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ASTRONOMY COLLOQUIUM<br>High-Energy-Density Astrophysics in the Laboratory

Thursday, April 17, 2014
12:00 AM
807 Dennison Building

Laboratory astrophysics is the colloquial term for experimental work
performed in the lab motivated by astrophysical questions. In general,
this type of work complements observational and numerical astronomy;
from spectroscopic studies, to astrochemistry, to high energy physics,
and others. It is the high-energy-density (HED) environments, or systems
with pressures >1Mbar, that I am interested in exploring. I will discuss
a number of HED topics currently being pursued by myself and colleagues
at the University of Michigan, as well as fellow scientists and
collaborators at other institutions.

High-power-laser facilities provide an unique opportunity to explore the
HED regime in a controlled and diagnosable manner. Much of the
infrastructure for these facilities is provided by the inertial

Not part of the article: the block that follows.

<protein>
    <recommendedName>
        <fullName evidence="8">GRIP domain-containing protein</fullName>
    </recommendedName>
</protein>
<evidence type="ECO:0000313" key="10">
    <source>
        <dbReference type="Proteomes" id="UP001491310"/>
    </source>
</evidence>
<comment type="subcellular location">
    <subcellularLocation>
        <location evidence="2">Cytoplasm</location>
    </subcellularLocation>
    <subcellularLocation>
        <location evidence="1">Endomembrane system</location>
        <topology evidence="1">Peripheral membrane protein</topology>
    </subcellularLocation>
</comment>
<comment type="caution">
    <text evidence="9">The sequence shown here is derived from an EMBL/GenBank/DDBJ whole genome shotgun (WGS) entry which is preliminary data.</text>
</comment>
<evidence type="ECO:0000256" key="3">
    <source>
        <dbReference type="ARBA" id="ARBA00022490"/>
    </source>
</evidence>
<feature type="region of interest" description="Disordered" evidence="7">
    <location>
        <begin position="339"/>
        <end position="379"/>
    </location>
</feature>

confinement fusion (ICF) program being pursued around the world. I will
touch briefly on the basics of ICF and demonstrate how this leads
directly to the use of these facilities for basic plasma nuclear
science. As stellar energy is created in HED plasma, the controlled
study of these nuclear reaction can lead to a better understanding of
the system as a whole.

These laboratory systems can be directly scalable to a specific
astrophysical object when specific similarity conditions hold. I will
discuss the theory behind these criteria and provide a well-scaled
experiment that investigated Rayleigh-Taylor growth in core-collapse
supernovae. Much work goes into developing this kind of platform, where
a well-scaled experiment may be performed with respect to a specific
object of interest. In many cases, however, direct scaling is not
possible. Rather, achievement of specific dimensionless parameters in
the lab is required to reach a relevant physics regime and measurements
of these systems may be used as benchmarks for astrophysical codes. I
will discuss a number of experimental platforms currently under
development to investigate: the formation of collisionless shocks and
the role of self-generated magnetic fields, the dynamics and evolution
of supersonic magnetized jets, and the production of relativistic
electron-positron jets.


Colloquia are generally preceded by tea and cookies at 3:30 in the Owl room (Dennison 845). For more information, please contact

Astronomy Colloquia listings for Winter 2014.